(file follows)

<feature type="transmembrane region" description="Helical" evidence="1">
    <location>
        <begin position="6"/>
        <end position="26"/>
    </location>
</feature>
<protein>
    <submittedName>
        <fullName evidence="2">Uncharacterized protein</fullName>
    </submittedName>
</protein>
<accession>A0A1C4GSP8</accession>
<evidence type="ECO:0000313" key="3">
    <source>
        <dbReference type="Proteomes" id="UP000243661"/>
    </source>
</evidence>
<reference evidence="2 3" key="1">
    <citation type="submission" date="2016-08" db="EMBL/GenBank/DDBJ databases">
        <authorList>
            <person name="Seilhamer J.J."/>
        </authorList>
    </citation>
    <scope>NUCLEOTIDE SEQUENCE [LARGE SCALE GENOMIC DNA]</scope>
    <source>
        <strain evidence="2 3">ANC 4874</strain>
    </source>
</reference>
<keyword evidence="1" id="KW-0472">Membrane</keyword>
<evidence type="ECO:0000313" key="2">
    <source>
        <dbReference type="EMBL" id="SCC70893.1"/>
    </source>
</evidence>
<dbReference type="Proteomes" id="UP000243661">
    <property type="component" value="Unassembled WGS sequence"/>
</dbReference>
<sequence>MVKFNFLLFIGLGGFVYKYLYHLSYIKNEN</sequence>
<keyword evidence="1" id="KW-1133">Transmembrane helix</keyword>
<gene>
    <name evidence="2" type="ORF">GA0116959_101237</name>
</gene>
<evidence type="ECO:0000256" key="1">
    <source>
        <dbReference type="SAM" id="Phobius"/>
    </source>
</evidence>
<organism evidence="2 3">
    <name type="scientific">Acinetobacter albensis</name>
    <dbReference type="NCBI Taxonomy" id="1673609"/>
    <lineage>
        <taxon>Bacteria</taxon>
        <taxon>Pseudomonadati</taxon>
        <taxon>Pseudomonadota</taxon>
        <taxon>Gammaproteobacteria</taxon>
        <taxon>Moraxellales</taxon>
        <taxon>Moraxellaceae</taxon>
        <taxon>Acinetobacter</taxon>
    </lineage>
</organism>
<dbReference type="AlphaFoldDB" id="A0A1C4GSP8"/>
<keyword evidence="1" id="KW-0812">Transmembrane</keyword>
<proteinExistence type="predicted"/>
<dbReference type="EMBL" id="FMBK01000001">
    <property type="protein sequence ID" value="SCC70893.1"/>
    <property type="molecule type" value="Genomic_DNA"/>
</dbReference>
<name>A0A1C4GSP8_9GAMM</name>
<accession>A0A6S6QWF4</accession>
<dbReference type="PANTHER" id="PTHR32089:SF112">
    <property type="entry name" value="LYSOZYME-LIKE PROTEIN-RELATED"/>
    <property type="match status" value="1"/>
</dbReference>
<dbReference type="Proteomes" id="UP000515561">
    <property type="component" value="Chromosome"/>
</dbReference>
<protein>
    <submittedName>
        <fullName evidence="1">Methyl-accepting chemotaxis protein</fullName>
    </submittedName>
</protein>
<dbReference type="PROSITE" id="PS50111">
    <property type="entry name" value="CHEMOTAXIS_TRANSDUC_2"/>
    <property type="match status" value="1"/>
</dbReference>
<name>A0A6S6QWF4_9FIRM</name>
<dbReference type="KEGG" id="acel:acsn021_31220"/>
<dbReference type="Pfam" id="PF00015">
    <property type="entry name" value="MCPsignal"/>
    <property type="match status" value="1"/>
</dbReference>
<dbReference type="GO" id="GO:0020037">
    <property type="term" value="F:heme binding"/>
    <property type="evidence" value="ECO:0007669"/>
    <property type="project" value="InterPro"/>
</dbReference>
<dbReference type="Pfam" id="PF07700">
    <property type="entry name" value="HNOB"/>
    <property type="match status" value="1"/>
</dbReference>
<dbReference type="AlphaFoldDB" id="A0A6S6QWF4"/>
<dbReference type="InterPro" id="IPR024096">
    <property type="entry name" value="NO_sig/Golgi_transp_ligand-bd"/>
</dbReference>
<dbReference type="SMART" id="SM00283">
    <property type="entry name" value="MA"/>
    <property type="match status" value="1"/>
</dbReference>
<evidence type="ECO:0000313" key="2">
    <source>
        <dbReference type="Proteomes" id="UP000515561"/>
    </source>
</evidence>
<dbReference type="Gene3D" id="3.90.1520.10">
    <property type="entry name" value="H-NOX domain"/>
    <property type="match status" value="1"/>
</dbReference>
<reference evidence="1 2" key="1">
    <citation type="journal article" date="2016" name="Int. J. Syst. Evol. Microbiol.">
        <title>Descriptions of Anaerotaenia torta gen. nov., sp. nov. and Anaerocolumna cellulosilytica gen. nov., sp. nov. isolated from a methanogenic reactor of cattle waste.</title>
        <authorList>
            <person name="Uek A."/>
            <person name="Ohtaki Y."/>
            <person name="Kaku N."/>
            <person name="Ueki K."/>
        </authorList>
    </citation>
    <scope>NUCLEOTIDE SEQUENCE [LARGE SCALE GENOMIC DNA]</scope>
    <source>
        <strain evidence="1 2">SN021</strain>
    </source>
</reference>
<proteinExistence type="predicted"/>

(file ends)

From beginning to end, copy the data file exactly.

<feature type="transmembrane region" description="Helical" evidence="1">
    <location>
        <begin position="6"/>
        <end position="26"/>
    </location>
</feature>
<protein>
    <submittedName>
        <fullName evidence="2">Uncharacterized protein</fullName>
    </submittedName>
</protein>
<accession>A0A1C4GSP8</accession>
<evidence type="ECO:0000313" key="3">
    <source>
        <dbReference type="Proteomes" id="UP000243661"/>
    </source>
</evidence>
<reference evidence="2 3" key="1">
    <citation type="submission" date="2016-08" db="EMBL/GenBank/DDBJ databases">
        <authorList>
            <person name="Seilhamer J.J."/>
        </authorList>
    </citation>
    <scope>NUCLEOTIDE SEQUENCE [LARGE SCALE GENOMIC DNA]</scope>
    <source>
        <strain evidence="2 3">ANC 4874</strain>
    </source>
</reference>
<keyword evidence="1" id="KW-0472">Membrane</keyword>
<evidence type="ECO:0000313" key="2">
    <source>
        <dbReference type="EMBL" id="SCC70893.1"/>
    </source>
</evidence>
<dbReference type="Proteomes" id="UP000243661">
    <property type="component" value="Unassembled WGS sequence"/>
</dbReference>
<sequence>MVKFNFLLFIGLGGFVYKYLYHLSYIKNEN</sequence>
<keyword evidence="1" id="KW-1133">Transmembrane helix</keyword>
<gene>
    <name evidence="2" type="ORF">GA0116959_101237</name>
</gene>
<evidence type="ECO:0000256" key="1">
    <source>
        <dbReference type="SAM" id="Phobius"/>
    </source>
</evidence>
<organism evidence="2 3">
    <name type="scientific">Acinetobacter albensis</name>
    <dbReference type="NCBI Taxonomy" id="1673609"/>
    <lineage>
        <taxon>Bacteria</taxon>
        <taxon>Pseudomonadati</taxon>
        <taxon>Pseudomonadota</taxon>
        <taxon>Gammaproteobacteria</taxon>
        <taxon>Moraxellales</taxon>
        <taxon>Moraxellaceae</taxon>
        <taxon>Acinetobacter</taxon>
    </lineage>
</organism>
<dbReference type="AlphaFoldDB" id="A0A1C4GSP8"/>
<keyword evidence="1" id="KW-0812">Transmembrane</keyword>
<proteinExistence type="predicted"/>
<dbReference type="EMBL" id="FMBK01000001">
    <property type="protein sequence ID" value="SCC70893.1"/>
    <property type="molecule type" value="Genomic_DNA"/>
</dbReference>
<name>A0A1C4GSP8_9GAMM</name>
<accession>A0A6S6QWF4</accession>
<dbReference type="PANTHER" id="PTHR32089:SF112">
    <property type="entry name" value="LYSOZYME-LIKE PROTEIN-RELATED"/>
    <property type="match status" value="1"/>
</dbReference>
<dbReference type="Proteomes" id="UP000515561">
    <property type="component" value="Chromosome"/>
</dbReference>
<protein>
    <submittedName>
        <fullName evidence="1">Methyl-accepting chemotaxis protein</fullName>
    </submittedName>
</protein>
<dbReference type="PROSITE" id="PS50111">
    <property type="entry name" value="CHEMOTAXIS_TRANSDUC_2"/>
    <property type="match status" value="1"/>
</dbReference>
<name>A0A6S6QWF4_9FIRM</name>
<dbReference type="KEGG" id="acel:acsn021_31220"/>
<dbReference type="Pfam" id="PF00015">
    <property type="entry name" value="MCPsignal"/>
    <property type="match status" value="1"/>
</dbReference>
<dbReference type="GO" id="GO:0020037">
    <property type="term" value="F:heme binding"/>
    <property type="evidence" value="ECO:0007669"/>
    <property type="project" value="InterPro"/>
</dbReference>
<dbReference type="Pfam" id="PF07700">
    <property type="entry name" value="HNOB"/>
    <property type="match status" value="1"/>
</dbReference>
<dbReference type="AlphaFoldDB" id="A0A6S6QWF4"/>
<dbReference type="InterPro" id="IPR024096">
    <property type="entry name" value="NO_sig/Golgi_transp_ligand-bd"/>
</dbReference>
<dbReference type="SMART" id="SM00283">
    <property type="entry name" value="MA"/>
    <property type="match status" value="1"/>
</dbReference>
<evidence type="ECO:0000313" key="2">
    <source>
        <dbReference type="Proteomes" id="UP000515561"/>
    </source>
</evidence>
<dbReference type="Gene3D" id="3.90.1520.10">
    <property type="entry name" value="H-NOX domain"/>
    <property type="match status" value="1"/>
</dbReference>
<reference evidence="1 2" key="1">
    <citation type="journal article" date="2016" name="Int. J. Syst. Evol. Microbiol.">
        <title>Descriptions of Anaerotaenia torta gen. nov., sp. nov. and Anaerocolumna cellulosilytica gen. nov., sp. nov. isolated from a methanogenic reactor of cattle waste.</title>
        <authorList>
            <person name="Uek A."/>
            <person name="Ohtaki Y."/>
            <person name="Kaku N."/>
            <person name="Ueki K."/>
        </authorList>
    </citation>
    <scope>NUCLEOTIDE SEQUENCE [LARGE SCALE GENOMIC DNA]</scope>
    <source>
        <strain evidence="1 2">SN021</strain>
    </source>
</reference>
<proteinExistence type="predicted"/>